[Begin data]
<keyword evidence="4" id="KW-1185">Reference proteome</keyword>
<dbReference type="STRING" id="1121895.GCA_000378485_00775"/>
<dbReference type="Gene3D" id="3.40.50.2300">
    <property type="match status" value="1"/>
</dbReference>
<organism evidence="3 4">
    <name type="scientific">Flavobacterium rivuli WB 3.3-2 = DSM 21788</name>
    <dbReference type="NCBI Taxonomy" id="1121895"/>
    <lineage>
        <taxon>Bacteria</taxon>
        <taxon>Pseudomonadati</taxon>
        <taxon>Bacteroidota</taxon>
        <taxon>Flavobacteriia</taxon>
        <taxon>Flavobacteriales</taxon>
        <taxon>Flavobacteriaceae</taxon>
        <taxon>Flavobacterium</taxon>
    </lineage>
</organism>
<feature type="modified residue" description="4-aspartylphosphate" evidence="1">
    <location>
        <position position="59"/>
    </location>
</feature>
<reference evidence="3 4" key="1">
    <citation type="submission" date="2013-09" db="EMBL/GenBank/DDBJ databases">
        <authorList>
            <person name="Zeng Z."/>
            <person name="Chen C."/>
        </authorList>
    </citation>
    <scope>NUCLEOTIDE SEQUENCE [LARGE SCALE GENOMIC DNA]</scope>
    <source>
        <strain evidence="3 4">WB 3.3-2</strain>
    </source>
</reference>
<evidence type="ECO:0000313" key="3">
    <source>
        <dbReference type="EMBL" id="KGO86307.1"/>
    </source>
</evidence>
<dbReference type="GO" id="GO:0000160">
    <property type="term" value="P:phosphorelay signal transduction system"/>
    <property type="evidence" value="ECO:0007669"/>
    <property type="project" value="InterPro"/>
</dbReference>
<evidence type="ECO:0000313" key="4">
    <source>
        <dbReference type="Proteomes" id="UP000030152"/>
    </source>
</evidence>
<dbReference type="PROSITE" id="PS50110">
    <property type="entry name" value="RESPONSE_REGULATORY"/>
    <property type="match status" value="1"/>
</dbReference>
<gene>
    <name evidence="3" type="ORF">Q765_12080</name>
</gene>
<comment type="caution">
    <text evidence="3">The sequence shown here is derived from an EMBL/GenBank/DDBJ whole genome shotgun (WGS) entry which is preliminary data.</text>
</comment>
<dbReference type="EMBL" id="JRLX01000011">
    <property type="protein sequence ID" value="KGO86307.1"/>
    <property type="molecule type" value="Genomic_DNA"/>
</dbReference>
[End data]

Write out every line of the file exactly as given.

<keyword evidence="4" id="KW-1185">Reference proteome</keyword>
<dbReference type="STRING" id="1121895.GCA_000378485_00775"/>
<dbReference type="Gene3D" id="3.40.50.2300">
    <property type="match status" value="1"/>
</dbReference>
<organism evidence="3 4">
    <name type="scientific">Flavobacterium rivuli WB 3.3-2 = DSM 21788</name>
    <dbReference type="NCBI Taxonomy" id="1121895"/>
    <lineage>
        <taxon>Bacteria</taxon>
        <taxon>Pseudomonadati</taxon>
        <taxon>Bacteroidota</taxon>
        <taxon>Flavobacteriia</taxon>
        <taxon>Flavobacteriales</taxon>
        <taxon>Flavobacteriaceae</taxon>
        <taxon>Flavobacterium</taxon>
    </lineage>
</organism>
<feature type="modified residue" description="4-aspartylphosphate" evidence="1">
    <location>
        <position position="59"/>
    </location>
</feature>
<reference evidence="3 4" key="1">
    <citation type="submission" date="2013-09" db="EMBL/GenBank/DDBJ databases">
        <authorList>
            <person name="Zeng Z."/>
            <person name="Chen C."/>
        </authorList>
    </citation>
    <scope>NUCLEOTIDE SEQUENCE [LARGE SCALE GENOMIC DNA]</scope>
    <source>
        <strain evidence="3 4">WB 3.3-2</strain>
    </source>
</reference>
<evidence type="ECO:0000313" key="3">
    <source>
        <dbReference type="EMBL" id="KGO86307.1"/>
    </source>
</evidence>
<dbReference type="GO" id="GO:0000160">
    <property type="term" value="P:phosphorelay signal transduction system"/>
    <property type="evidence" value="ECO:0007669"/>
    <property type="project" value="InterPro"/>
</dbReference>
<evidence type="ECO:0000313" key="4">
    <source>
        <dbReference type="Proteomes" id="UP000030152"/>
    </source>
</evidence>
<dbReference type="PROSITE" id="PS50110">
    <property type="entry name" value="RESPONSE_REGULATORY"/>
    <property type="match status" value="1"/>
</dbReference>
<gene>
    <name evidence="3" type="ORF">Q765_12080</name>
</gene>
<comment type="caution">
    <text evidence="3">The sequence shown here is derived from an EMBL/GenBank/DDBJ whole genome shotgun (WGS) entry which is preliminary data.</text>
</comment>
<dbReference type="EMBL" id="JRLX01000011">
    <property type="protein sequence ID" value="KGO86307.1"/>
    <property type="molecule type" value="Genomic_DNA"/>
</dbReference>